The Blue Stones release their second album

The Blue Stones are a blues rock band, very much in the vein of the White Stripes, Black Keys or Arctic Monkeys. This October, they finally released their second album “Black Holes,” which I was looking forward to with much anticipation. I was first introduced to the rock duo while planning for my radio show. The first song I heard was the title track of this album, which was released a year ahead of the album. Its quiet intro leads into a raunchy, fuzzed-out riff that transitions perfectly back into a quiet verse. The switches between quiet and loud are a notable trademark of this album. Singer Tarek Jafar’s voice soars on the title track, howling over the fuzzy guitar and bombastic drums.

The album itself starts with “Airlock,” a space-themed Pink Floyd tribute, featuring a pulsating synth that reminds listeners of “On the Run.” “The Drop” has pretty repetitive lyrics, with The Blue Stones’ trademark: quiet-loud fluctuations. The song grooves pretty well, however, with the verses showing off Justin Tessier’s drumming and backup vocals. It gets heavier during the chorus, as Jafar sings, “I’ve been alone a long time.” The third track of the album, “The Hard Part,” starts off with a steady drum groove. Jafar’s voice here sounds similar to either Dan Auerbach or Alex Turner. The bridge of this song is one of my favorite Blue Stones moments. It takes the simple “da-na-na” line that we’ve all heard a million times but puts it over a heavy and dirty blues riff. While I think the majority of this album is fairly derivative, this is one of the elements that the Blue Stones have put their stamp on.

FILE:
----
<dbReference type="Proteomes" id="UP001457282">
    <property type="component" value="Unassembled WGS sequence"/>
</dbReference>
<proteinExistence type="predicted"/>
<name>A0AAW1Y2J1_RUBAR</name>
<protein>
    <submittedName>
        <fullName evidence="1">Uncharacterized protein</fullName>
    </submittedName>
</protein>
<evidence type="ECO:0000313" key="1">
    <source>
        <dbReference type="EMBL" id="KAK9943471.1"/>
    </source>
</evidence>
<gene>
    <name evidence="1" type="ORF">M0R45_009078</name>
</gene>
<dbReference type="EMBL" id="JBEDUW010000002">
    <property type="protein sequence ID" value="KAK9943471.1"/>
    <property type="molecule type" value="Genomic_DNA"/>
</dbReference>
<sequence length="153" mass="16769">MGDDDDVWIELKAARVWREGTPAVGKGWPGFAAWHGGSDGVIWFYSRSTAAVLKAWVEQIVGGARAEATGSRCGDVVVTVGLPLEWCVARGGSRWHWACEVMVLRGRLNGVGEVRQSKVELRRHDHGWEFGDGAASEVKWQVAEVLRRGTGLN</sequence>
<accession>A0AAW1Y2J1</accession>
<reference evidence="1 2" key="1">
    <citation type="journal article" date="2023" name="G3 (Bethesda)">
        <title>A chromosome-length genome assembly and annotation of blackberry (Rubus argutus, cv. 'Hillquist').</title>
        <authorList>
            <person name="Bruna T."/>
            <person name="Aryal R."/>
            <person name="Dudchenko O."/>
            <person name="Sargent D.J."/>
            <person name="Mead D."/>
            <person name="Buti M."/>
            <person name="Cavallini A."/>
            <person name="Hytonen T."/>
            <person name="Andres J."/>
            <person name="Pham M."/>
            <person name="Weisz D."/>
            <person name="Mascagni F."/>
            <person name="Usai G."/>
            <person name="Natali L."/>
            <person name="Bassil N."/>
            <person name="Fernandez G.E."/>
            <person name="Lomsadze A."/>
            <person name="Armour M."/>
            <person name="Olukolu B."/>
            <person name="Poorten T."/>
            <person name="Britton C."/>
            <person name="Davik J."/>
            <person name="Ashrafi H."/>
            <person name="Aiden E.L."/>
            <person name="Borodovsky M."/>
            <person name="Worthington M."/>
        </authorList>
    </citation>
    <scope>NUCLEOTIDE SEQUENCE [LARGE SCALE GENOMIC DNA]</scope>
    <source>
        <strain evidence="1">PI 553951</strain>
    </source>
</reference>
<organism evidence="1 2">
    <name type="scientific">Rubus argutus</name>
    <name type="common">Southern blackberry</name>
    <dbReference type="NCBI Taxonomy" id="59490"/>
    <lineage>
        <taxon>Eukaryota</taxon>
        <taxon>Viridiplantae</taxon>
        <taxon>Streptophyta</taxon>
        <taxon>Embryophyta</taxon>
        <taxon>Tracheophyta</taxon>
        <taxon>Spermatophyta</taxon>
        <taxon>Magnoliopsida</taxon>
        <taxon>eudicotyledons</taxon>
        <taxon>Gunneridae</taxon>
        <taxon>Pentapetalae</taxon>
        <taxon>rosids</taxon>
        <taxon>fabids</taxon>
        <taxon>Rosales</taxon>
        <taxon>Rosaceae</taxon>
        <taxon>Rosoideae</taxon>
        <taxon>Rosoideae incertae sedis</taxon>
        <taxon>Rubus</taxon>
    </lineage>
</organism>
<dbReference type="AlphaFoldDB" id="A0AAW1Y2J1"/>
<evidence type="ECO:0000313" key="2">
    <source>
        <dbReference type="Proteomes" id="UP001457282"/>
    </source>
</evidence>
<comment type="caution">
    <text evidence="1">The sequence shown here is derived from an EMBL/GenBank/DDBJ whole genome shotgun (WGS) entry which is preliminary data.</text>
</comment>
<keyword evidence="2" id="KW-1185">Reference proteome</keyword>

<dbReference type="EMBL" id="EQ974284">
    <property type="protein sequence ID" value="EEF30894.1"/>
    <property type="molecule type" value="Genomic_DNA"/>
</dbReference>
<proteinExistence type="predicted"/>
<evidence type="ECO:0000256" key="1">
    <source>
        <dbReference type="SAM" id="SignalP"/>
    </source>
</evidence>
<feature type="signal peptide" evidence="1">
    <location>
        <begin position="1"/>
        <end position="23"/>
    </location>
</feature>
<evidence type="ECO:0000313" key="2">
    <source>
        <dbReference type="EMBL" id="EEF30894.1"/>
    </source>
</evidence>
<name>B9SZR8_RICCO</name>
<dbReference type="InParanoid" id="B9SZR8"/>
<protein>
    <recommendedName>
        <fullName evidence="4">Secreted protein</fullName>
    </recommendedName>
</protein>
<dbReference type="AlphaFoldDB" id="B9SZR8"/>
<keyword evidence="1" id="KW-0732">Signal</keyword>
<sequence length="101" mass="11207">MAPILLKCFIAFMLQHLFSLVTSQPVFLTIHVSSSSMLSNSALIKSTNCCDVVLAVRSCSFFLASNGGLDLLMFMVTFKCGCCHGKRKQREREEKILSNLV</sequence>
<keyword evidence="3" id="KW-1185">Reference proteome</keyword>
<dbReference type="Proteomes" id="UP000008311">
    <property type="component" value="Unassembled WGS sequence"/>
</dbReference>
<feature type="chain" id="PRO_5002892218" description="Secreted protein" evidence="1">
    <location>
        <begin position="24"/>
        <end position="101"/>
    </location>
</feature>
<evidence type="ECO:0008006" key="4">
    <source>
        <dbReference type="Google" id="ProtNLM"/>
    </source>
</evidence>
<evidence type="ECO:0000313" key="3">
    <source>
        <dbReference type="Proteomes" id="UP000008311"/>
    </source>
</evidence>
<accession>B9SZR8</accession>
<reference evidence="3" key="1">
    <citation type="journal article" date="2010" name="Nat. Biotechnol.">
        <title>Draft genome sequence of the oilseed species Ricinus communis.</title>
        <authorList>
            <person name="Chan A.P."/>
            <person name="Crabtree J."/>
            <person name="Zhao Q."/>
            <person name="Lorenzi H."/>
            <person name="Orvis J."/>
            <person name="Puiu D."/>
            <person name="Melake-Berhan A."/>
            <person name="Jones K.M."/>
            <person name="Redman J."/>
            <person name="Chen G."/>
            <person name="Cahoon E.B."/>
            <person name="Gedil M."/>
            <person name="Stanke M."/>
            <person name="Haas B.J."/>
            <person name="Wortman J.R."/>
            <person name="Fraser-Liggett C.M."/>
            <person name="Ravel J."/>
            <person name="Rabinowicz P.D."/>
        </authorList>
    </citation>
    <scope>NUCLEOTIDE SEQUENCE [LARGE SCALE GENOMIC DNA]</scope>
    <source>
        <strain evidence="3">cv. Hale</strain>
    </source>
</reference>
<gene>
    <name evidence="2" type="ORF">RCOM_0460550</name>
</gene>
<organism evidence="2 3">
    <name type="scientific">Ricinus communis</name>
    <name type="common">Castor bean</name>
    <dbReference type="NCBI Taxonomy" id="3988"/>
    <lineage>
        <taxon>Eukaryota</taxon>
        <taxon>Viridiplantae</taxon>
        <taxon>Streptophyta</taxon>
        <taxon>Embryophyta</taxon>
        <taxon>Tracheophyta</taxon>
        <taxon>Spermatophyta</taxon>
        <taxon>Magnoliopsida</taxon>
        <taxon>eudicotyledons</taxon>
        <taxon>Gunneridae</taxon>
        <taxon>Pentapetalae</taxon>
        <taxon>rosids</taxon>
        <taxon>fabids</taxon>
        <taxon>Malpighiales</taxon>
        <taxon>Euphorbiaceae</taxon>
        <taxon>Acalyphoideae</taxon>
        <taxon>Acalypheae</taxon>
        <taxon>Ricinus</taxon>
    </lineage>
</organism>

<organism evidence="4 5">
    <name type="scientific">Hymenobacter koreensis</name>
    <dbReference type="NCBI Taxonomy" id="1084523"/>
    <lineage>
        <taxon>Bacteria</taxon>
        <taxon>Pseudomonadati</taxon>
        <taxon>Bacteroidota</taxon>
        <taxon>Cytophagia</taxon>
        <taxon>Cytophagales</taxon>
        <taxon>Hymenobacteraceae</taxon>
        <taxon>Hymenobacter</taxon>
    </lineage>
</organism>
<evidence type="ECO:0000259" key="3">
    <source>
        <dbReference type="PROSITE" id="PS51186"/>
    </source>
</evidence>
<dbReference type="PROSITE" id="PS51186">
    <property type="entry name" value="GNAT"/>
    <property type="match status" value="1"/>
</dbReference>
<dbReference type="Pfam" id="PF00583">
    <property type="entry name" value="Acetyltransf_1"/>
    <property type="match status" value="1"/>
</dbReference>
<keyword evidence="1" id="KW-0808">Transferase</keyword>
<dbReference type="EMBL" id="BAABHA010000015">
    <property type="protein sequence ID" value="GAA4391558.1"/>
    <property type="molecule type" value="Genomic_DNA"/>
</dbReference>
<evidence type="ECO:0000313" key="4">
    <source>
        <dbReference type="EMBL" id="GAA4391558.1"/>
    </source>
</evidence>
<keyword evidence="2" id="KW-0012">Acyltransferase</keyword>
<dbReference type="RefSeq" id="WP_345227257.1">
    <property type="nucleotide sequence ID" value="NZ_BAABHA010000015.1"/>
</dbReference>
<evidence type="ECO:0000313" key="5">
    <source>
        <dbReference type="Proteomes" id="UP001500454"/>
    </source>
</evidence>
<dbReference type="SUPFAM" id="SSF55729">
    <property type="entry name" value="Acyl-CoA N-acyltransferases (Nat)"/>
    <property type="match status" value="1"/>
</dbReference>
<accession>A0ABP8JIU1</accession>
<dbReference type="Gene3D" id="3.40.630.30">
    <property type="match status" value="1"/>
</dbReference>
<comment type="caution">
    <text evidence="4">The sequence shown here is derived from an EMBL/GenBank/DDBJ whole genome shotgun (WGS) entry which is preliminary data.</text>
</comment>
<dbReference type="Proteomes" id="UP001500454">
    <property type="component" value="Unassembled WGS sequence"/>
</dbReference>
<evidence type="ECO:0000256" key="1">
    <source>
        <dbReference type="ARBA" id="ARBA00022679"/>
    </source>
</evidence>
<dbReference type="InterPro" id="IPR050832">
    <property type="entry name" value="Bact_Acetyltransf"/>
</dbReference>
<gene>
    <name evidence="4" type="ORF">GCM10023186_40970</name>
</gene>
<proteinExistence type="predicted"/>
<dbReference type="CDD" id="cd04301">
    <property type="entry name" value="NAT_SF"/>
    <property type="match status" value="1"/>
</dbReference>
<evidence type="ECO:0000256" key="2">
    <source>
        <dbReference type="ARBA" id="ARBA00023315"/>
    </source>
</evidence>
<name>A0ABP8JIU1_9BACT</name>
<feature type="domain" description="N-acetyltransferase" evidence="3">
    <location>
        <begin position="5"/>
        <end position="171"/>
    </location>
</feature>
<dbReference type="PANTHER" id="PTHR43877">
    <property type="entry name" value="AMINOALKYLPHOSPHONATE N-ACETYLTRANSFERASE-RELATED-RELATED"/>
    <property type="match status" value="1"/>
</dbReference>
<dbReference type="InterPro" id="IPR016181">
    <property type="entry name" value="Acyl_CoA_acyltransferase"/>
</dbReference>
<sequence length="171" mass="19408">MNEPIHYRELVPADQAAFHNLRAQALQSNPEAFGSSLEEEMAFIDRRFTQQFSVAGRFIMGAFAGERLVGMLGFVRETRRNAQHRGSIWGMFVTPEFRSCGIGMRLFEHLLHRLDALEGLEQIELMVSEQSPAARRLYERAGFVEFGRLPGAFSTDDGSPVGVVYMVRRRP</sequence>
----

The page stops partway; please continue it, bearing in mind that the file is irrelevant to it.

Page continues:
On “Be My Fire,” Jafar channels Turner again, with a smooth and soulful swagger over a tight drum and guitar groove. Jafar never really solos on the guitar, yet the ending to this song is the closest he gets — it leaves the listener wanting more. “Midnight” starts off with a cool drum groove and is a little bit more spacey than the other songs. It does return to fuzz riffs in the middle of the song, yet it is done in a way that doesn’t sacrifice groove; it sounds more contained.

It may seem that I’m slamming the album a lot in this review. The reality is that The Blue Stones are a talented band, but they are definitely caught up in emulating certain styles of rock. The result of this a similar sound to The Black Keys or The White Stripes; even their band names all have an object described with a color in their name. They all play fuzzy blues riffs to their heart’s content. There are heavily repetitive patterns in this album, like alternating quiet and loud sections, choruses that have one lyric that alternates with a riff and extensive use of a fuzz pedal and similar tempos. There’s definitely substance to these songs, yet only one or two that stand out as being different from the rest of the album.